So what happened?  Why?  I admit that I don’t understand the true inside politics of the Democratic party.  Who is well liked and why?  Who has been supportive of Democratic policies and who hasn’t?

David Corn, Washington editor of The Nation, thinks that he might have the answer:

The vote count is in: Steny Hoyer defeated Jack Murtha 149 to 86 for the majority leader post in the House.

There’s no way to spin this: this was a big loss for incoming House Speaker Nancy Pelosi. The vote wasn’t close. Her ally was rejected. This reflects poorly on her. And it will be remembered by her political opponents–particularly those who want to undermine Pelosi’s efforts to enact lobbying and campaign reform–that in this contest she endorsed a fellow who has long been accused of slippery ethics.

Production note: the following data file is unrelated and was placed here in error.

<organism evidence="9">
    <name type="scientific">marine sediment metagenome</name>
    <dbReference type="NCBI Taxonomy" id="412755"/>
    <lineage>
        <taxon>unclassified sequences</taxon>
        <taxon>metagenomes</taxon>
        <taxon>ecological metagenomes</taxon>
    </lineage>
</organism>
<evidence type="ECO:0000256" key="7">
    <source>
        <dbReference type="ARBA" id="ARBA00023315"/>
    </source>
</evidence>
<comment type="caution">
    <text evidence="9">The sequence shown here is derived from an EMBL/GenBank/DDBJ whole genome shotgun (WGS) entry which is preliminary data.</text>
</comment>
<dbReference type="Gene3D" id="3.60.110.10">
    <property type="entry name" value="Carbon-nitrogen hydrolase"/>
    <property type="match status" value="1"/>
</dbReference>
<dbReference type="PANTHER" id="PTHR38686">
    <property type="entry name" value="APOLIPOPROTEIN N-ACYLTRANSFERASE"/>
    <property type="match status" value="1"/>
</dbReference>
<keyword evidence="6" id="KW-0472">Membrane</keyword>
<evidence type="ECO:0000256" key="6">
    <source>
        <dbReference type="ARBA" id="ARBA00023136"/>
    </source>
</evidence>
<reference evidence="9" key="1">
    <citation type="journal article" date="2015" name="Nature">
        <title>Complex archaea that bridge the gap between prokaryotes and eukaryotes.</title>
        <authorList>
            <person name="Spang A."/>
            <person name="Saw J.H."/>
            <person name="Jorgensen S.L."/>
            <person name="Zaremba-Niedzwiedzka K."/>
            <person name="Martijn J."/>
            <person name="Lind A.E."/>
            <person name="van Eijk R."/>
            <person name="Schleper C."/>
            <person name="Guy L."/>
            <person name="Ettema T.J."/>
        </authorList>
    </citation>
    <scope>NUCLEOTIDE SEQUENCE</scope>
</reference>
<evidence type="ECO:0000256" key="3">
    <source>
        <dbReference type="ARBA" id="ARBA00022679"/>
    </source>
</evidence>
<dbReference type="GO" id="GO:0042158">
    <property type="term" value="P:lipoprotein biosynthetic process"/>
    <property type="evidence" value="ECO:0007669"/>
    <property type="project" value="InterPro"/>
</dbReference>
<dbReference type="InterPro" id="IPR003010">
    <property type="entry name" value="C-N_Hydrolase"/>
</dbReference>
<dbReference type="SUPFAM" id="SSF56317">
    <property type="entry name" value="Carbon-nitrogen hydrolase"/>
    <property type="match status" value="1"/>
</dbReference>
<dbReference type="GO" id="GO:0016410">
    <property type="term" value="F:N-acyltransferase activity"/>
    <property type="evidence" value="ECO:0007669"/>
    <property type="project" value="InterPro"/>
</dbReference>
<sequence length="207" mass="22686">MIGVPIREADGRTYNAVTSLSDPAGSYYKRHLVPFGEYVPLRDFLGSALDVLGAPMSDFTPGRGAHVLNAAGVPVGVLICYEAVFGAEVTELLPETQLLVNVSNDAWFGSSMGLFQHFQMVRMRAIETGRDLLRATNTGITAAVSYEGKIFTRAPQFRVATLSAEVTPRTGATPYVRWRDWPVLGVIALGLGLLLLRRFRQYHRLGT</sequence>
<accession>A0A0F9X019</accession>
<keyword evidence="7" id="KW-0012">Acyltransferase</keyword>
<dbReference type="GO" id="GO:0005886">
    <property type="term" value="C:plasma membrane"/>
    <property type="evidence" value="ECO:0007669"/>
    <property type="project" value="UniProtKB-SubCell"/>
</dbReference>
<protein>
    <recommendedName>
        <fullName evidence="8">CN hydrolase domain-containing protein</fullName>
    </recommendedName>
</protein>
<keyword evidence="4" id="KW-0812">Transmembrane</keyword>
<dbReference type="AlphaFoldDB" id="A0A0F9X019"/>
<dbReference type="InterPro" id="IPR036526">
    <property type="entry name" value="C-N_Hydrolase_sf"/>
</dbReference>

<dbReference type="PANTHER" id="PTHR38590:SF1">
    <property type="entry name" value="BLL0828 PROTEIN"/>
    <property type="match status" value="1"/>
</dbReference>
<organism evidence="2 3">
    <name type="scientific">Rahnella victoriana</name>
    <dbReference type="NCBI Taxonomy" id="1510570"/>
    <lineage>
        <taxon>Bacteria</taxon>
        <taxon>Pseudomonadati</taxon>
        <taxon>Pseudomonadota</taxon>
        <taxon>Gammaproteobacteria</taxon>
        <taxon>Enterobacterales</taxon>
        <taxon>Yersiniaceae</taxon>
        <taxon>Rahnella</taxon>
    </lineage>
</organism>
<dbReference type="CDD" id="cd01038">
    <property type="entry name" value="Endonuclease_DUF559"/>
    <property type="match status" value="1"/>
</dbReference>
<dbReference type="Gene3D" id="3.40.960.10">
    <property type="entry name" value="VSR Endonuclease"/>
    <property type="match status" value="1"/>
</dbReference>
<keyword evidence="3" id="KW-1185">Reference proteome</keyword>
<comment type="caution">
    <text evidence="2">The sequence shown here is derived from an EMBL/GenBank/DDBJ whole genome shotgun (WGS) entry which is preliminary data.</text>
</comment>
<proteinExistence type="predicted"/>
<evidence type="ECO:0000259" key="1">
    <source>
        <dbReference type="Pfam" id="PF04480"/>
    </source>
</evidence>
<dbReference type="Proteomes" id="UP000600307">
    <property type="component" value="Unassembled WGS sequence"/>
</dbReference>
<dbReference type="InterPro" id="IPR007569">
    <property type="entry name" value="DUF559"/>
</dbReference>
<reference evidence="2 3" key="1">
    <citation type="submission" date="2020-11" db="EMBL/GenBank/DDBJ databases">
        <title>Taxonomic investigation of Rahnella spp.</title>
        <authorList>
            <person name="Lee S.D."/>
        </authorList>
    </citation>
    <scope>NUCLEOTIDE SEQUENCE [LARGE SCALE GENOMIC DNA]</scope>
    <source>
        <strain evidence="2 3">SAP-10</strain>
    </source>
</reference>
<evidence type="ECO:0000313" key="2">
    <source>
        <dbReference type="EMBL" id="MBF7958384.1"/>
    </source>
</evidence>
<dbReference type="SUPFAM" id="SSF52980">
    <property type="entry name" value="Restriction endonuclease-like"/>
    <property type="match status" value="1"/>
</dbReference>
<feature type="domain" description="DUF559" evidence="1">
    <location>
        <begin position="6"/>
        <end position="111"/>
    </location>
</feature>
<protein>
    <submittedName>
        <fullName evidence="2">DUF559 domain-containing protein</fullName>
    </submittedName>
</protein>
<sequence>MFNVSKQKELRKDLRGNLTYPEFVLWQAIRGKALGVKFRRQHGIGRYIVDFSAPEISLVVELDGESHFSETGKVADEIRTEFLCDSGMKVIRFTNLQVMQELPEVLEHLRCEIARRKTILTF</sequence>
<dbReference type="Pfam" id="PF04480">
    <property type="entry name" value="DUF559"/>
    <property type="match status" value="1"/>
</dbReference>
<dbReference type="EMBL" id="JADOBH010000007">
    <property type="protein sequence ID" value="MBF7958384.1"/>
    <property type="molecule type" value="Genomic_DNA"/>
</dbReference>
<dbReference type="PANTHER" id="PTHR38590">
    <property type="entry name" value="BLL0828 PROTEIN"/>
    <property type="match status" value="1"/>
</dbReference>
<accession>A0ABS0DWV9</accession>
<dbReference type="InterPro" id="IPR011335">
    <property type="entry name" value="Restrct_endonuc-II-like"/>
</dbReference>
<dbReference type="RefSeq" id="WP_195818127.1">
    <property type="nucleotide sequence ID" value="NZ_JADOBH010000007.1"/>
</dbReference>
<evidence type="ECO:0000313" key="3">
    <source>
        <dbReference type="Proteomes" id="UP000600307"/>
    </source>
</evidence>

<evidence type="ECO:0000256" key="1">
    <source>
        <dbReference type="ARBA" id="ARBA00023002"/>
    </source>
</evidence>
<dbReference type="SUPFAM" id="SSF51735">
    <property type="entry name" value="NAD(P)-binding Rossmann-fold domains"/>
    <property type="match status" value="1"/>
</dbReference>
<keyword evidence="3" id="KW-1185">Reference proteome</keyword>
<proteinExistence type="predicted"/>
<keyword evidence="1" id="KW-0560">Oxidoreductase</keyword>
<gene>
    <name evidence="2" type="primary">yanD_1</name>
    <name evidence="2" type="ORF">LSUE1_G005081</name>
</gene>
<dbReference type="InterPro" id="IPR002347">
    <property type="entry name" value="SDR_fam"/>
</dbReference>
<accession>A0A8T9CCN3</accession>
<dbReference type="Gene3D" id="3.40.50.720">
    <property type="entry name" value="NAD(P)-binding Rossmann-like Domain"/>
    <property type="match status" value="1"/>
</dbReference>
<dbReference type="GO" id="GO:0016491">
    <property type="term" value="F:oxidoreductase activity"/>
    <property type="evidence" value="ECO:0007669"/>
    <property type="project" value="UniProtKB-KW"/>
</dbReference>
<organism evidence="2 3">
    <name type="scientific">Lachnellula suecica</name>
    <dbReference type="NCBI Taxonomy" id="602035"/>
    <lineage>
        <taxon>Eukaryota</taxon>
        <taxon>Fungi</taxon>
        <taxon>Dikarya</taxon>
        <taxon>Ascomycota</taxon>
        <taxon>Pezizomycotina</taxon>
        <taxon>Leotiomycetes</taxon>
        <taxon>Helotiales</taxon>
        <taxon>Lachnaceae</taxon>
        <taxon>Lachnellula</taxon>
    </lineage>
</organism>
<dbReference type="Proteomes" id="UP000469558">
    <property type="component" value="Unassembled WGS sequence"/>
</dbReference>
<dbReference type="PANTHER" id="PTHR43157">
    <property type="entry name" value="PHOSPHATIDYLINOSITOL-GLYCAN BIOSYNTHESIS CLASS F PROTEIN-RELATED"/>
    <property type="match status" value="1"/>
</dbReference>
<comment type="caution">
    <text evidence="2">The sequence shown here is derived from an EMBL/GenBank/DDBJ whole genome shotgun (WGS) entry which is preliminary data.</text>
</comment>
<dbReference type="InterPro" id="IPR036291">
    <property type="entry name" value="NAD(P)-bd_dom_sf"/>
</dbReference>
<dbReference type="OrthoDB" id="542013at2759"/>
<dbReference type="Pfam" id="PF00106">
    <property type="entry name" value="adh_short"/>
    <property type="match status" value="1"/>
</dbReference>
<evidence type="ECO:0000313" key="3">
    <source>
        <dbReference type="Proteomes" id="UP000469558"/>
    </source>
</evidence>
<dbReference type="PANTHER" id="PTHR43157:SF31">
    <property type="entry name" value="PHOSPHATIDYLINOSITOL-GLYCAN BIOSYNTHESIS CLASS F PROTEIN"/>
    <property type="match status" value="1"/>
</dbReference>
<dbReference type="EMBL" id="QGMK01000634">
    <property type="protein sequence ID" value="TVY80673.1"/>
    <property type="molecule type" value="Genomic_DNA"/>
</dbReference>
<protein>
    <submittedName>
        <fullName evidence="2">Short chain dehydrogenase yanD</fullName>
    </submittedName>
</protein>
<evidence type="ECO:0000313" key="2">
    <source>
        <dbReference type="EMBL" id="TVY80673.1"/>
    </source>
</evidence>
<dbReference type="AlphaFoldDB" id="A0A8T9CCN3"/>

Moreover, Murtha, the candidate with the most ardent antiwar credentials, lost–and did so decisively. How will this be interpreted (or exploited) by pundits and politicos who oppose the Pelosi/Murtha call for the withdrawal of troops? Murtha champions did try to turn the majority leader race into a debate on the Iraq war. Can the vote be read as an indicator that many House Democrats don’t support Pelosi all the way on her opposition to the war? more


David Corn is one of the brightest reporters that I have read.  I like his summary.  Only time will tell if he was correct.